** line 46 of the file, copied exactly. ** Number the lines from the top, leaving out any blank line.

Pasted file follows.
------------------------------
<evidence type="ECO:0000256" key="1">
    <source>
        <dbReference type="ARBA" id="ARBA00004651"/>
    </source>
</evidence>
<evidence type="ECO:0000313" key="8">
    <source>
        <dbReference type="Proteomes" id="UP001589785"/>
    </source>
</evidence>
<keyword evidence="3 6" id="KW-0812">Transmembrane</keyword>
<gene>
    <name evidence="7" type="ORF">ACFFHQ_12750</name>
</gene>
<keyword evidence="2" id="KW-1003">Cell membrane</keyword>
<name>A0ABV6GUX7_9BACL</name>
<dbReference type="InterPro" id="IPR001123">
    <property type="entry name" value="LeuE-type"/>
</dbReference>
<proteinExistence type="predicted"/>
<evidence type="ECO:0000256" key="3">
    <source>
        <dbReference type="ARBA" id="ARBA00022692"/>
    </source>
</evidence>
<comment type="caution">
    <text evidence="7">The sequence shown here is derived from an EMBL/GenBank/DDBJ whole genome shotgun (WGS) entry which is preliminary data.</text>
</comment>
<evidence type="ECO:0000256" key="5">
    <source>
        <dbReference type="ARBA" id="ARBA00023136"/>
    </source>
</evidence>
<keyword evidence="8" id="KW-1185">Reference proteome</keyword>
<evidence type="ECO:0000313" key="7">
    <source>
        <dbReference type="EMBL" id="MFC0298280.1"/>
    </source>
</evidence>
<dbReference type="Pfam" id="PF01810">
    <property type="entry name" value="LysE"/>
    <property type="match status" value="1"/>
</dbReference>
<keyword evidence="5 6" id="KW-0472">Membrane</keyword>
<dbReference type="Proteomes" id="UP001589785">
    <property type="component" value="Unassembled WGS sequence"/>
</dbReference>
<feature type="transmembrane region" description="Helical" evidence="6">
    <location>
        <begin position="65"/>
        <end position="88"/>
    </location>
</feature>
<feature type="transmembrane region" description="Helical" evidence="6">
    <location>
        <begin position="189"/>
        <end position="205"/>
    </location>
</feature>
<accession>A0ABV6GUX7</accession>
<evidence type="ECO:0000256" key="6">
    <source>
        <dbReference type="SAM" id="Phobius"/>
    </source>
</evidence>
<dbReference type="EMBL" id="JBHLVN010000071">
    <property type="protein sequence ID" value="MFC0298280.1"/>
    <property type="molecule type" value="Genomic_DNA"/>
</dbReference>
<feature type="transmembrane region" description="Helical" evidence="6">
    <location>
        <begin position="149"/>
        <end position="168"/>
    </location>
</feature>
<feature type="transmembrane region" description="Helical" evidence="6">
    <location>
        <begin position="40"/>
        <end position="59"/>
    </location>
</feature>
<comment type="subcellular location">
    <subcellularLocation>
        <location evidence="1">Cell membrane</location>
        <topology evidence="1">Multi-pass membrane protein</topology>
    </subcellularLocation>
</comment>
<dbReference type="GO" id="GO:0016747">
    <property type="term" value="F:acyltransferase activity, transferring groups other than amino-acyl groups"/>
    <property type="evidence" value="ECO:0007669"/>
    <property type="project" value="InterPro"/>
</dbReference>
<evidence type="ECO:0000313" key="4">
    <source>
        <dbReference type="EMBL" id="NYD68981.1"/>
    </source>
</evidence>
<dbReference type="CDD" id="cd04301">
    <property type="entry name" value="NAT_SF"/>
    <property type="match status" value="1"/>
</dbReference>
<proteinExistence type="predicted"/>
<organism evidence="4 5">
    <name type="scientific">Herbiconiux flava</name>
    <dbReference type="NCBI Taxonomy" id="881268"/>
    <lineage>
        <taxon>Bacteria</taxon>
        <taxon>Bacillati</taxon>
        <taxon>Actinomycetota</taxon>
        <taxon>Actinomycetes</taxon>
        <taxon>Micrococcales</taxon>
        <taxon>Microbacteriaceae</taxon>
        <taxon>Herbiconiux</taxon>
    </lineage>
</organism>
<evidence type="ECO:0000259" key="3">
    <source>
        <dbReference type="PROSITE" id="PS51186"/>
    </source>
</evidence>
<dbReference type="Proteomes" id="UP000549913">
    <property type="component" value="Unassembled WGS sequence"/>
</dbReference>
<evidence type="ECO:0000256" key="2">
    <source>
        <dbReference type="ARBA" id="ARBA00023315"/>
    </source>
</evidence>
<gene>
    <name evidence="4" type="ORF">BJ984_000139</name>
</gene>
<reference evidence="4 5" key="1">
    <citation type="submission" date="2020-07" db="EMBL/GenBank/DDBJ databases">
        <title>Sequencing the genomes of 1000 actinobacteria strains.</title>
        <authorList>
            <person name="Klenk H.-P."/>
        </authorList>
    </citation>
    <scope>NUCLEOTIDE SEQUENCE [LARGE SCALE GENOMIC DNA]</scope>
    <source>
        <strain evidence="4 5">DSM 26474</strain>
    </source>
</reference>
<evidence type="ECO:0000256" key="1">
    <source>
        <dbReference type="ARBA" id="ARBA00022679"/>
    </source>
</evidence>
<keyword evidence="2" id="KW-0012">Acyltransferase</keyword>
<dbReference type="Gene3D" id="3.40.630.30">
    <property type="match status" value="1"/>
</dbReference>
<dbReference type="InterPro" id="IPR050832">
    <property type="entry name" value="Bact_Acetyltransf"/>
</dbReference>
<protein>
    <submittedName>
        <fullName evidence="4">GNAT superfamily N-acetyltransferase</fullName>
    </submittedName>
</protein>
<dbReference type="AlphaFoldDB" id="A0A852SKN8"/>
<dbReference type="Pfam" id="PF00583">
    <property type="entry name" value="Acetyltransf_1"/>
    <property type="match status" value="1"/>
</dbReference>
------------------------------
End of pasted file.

    <property type="component" value="Unassembled WGS sequence"/>